This post is late, courtesy of tropical storm Irene. Power went out about noon Sunday and was restored about 5 AM Monday, good work by National Grid. Unfortunately, Comcast provides cable here in Bolton and I am still off the air today. Meanwhile, the Verizon landline worked throughout the storm. I don’t think Comcast is going to get my telephone business anytime soon. Then at 4 PM on Monday, National Grid pulled the plug again while I had Live Writer open with this post. Thankfully I had done a Save and didn’t lose anything. Finally at 1:30 on Tuesday we got cable back. So here is the post, and be sure to visit Daphne's Dandelions to see what other gardener's are doing.
On Monday last the harvest was mostly tomatoes. I got a few heirloom tomatoes: two Cherokee Purple (left, below) and two Mr. Stripeys (right).
Below is a Mr. Stripey being sliced up for lunch. The flesh is yellow and flecked with just a little pink. The meat is firm and juicy and the seed pockets are very small. This is a superior slicing tomato with excellent taste.
I also picked an assortment of Jet Star and Roma tomatoes.
I planted radishes late after admiring everyone’s radishes. I had stopped planting them because of cabbage root maggots, but we don’t seem to be bothered by them (yet) in the community garden. This is a White Icicle radish which my father used to grow. We ate them sliced on buttered bread. Also got a few more Sunburst patty pans some beans and two of the mystery tomatoes.
On Tuesday I picked some more Jet Star and Roma tomatoes, a couple of cucumbers and some Broccoli shoots. This was supposed to be the last harvest this week because we were travelling on Wednesday.
We travelled to Elkridge, Maryland on Wednesday to attend a Square Foot Gardening Symposium put on by the Square Foot Gardening Foundation. It was a fun and very informative event and as a result, I am now a Certified Square Foot Gardening Instructor.
Of course, Hurricane Irene intruded on our plans. We were supposed to have a hands-on workshop Saturday morning at the Samaritan Women facility in Baltimore. The SFG Foundation is located in Utah, so the organizers seemed to be a little vague about what conducting an outdoor workshop and BBQ in the middle of a cat 2 hurricane would entail. Eventually, the reality of the situation became apparent and we hurried up and finished on Friday. Luckily, the sun came out Friday afternoon and we were able to visit the Samaritan Women gardens and see the good work they are doing to help dis-advantaged women.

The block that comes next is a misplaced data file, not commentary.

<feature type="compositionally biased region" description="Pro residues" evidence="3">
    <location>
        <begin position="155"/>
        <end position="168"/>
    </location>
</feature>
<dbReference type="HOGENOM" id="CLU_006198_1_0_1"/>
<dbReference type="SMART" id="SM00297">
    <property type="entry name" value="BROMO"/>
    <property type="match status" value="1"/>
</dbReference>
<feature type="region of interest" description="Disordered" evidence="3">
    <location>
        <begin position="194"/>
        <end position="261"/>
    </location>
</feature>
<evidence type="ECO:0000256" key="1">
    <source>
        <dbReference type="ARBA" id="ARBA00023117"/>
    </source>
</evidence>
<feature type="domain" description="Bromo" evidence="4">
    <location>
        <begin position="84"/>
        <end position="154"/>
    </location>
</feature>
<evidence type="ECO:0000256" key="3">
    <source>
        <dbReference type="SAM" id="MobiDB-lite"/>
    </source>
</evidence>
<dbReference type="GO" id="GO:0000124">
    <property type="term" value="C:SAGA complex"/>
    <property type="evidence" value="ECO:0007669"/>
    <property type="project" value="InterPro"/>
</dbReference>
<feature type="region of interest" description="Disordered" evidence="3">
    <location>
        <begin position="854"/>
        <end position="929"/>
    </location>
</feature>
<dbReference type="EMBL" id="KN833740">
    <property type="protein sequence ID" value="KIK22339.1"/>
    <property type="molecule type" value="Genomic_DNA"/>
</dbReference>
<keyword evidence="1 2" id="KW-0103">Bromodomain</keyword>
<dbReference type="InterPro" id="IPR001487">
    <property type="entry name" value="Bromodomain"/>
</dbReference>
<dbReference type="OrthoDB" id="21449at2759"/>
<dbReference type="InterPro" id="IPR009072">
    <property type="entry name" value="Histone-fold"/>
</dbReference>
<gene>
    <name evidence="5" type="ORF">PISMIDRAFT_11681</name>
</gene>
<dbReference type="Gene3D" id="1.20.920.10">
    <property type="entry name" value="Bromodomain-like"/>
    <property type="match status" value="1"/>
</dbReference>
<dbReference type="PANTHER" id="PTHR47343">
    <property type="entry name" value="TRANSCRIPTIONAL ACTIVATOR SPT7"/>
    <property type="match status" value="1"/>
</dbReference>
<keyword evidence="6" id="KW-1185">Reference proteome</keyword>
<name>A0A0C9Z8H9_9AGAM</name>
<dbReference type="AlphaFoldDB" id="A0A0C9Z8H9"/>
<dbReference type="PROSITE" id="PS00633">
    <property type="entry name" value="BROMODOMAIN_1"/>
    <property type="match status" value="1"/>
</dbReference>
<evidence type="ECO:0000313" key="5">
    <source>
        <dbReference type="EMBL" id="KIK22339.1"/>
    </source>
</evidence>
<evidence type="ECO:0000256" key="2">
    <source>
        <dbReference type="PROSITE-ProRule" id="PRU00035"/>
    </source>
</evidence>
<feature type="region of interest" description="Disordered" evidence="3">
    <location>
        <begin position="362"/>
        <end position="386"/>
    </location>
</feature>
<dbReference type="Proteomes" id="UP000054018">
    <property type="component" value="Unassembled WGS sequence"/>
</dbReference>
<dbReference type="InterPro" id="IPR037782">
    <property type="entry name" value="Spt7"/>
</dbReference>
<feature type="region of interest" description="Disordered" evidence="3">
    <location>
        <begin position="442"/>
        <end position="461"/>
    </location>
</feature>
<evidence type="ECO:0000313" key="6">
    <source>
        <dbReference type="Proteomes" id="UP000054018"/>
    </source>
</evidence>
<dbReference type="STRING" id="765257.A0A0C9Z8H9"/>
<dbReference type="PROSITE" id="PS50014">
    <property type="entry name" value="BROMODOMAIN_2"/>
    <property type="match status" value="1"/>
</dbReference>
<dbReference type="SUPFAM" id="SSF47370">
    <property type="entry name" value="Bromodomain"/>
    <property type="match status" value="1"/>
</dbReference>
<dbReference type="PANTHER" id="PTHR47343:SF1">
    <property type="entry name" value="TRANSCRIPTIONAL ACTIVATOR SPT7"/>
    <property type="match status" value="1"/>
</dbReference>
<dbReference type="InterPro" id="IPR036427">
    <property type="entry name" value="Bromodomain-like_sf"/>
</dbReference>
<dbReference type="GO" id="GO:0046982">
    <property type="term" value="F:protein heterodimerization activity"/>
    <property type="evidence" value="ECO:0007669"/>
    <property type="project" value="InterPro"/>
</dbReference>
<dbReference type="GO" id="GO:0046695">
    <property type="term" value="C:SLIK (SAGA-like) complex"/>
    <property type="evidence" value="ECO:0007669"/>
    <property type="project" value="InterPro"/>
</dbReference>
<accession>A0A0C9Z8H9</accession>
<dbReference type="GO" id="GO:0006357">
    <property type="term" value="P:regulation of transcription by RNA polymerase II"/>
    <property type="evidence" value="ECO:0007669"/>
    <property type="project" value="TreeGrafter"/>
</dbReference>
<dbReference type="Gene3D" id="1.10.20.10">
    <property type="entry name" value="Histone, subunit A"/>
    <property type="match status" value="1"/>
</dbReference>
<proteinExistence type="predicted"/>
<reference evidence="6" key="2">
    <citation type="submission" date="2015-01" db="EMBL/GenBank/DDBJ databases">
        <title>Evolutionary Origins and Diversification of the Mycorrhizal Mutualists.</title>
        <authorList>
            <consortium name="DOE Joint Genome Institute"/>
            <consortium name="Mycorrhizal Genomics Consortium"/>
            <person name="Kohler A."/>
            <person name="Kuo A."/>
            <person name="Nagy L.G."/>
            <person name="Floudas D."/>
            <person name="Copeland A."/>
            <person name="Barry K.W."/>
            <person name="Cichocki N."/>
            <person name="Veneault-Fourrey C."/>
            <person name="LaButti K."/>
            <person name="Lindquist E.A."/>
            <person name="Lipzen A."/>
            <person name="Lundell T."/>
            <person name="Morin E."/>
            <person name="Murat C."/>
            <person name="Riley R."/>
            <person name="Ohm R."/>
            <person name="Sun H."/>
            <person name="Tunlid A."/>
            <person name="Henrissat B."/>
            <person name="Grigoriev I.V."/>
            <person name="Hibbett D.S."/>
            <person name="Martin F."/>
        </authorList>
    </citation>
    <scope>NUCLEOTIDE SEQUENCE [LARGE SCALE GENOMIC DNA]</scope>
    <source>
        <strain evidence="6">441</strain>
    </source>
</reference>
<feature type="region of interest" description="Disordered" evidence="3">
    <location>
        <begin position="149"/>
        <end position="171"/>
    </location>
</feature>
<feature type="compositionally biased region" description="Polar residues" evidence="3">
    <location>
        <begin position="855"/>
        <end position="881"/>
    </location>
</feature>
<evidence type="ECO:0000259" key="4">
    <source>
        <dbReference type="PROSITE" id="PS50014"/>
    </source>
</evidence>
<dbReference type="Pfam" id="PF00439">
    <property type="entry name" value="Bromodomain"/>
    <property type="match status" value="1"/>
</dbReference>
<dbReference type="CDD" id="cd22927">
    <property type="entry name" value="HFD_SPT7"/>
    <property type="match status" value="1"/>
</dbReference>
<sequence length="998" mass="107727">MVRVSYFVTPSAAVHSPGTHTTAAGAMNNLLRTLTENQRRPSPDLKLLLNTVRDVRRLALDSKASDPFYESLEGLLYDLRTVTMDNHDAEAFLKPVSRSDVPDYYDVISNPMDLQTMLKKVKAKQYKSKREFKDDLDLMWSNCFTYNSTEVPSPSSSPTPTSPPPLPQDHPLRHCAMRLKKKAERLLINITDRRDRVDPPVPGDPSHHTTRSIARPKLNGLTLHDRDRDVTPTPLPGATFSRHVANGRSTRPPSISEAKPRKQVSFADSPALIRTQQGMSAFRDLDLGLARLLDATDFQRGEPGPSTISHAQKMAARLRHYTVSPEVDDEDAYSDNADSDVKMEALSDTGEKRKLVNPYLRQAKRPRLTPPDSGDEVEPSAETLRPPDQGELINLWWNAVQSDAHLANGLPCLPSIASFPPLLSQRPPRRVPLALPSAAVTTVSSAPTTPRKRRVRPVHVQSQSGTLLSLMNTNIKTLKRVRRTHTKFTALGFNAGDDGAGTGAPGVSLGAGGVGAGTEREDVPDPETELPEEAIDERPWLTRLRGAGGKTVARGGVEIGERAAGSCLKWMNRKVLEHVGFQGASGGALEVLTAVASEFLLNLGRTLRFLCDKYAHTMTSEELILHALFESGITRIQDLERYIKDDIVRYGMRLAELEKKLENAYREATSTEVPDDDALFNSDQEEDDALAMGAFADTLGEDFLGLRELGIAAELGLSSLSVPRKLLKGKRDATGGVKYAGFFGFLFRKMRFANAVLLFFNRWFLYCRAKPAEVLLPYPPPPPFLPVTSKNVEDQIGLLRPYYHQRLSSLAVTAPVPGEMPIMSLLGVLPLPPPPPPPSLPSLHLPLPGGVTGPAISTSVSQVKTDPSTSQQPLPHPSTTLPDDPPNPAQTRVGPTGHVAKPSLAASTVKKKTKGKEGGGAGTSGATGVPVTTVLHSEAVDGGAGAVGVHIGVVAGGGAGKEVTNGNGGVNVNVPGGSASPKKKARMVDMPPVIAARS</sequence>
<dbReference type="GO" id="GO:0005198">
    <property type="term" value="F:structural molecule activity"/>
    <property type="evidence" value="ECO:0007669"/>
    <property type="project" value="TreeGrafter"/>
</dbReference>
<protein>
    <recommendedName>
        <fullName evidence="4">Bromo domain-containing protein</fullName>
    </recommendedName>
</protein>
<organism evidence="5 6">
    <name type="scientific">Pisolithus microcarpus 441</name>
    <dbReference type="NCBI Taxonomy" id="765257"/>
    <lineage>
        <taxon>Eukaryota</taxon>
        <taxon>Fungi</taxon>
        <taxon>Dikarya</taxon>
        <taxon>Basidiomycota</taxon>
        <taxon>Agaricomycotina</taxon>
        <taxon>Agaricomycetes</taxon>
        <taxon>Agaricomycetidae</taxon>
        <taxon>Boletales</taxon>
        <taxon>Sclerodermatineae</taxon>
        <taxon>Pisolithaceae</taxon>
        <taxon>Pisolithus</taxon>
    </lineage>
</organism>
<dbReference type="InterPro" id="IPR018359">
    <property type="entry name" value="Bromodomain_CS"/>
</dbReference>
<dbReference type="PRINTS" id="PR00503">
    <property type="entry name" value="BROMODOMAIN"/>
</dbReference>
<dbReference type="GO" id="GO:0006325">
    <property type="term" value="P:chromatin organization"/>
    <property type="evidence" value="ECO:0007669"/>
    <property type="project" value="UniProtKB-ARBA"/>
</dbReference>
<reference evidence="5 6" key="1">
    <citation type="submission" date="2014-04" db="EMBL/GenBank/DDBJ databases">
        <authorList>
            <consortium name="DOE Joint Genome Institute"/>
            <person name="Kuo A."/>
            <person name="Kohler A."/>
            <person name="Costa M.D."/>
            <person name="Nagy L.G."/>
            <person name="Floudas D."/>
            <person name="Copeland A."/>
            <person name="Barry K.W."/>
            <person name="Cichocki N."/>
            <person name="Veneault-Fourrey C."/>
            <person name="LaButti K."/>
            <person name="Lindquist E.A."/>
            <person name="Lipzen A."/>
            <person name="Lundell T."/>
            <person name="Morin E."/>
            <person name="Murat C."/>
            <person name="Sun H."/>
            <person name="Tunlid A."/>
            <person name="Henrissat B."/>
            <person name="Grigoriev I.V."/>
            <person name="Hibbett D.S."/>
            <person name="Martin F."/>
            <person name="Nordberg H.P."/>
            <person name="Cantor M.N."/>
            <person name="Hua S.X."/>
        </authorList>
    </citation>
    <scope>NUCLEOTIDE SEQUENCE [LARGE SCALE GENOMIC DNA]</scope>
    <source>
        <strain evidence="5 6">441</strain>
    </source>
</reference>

Since I didn’t want to drive overnight in the dark, we stayed another night in Elkridge, which allowed a visit to Gunning’s Seafood to consume a large pile of steamed crabs. We left about 6 AM Saturday morning and had a good run until we got into Connecticut. That’s when the leading bands of rain caught up with us. We had several hours of torrential downpours to drive through. I am just happy we did not have to travel south with the horde of vacationers trying to get home from Maine and New Hampshire. Southbound traffic was backed up from Danbury all the way to Hartford.
Fortunately for us, Irene weakened and tracked to our west. We had a lot or rain but did not get a lot of flooding, and the winds were moderate. We did lose power, but we were expecting that. The Community Garden flooded from the rain, but at least the nearby stream did not overflow and inundate the garden as it did several times in the Spring. Below are some pictures of the garden I took Sunday night about 6:30. The rows in my plot were flooded but with the raised beds my lettuce and pea seedlings were spared. My trellises, now thickly covered with pole beans, were blown over. So I need to make some improvements in how they are fastened to the sides of the boxes.
We parked our Jeep at the high school down the street since we don’t have a garage spot for it and did not want it crushed by a falling tree. The sky was still looking menacing even though Irene was long gone.
This is the center aisle of my plot, under water. The middle box on the left has two trellises holding cucumbers and pole beans that were blown over. The brackets holding the pole to the side of the box were bent enough to allow the trellises to be pulled out. How often do you get to test your Rube Goldberg designs in an actual hurricane?
I expected to see the tomatoes on the ground but they held up pretty well, considering the soil is saturated and soft. The tops were beaten down, however.
Everything else was fine. The Brussels sprout on the left in this box will need to be staked.
Below are some more views of the Bolton Community Garden. I was particularly impressed by the scene in the last photo: an 8 foot high sunflower, erect and unbowed by Irene. You can sort of imagine it was making a gesture to the weather gods.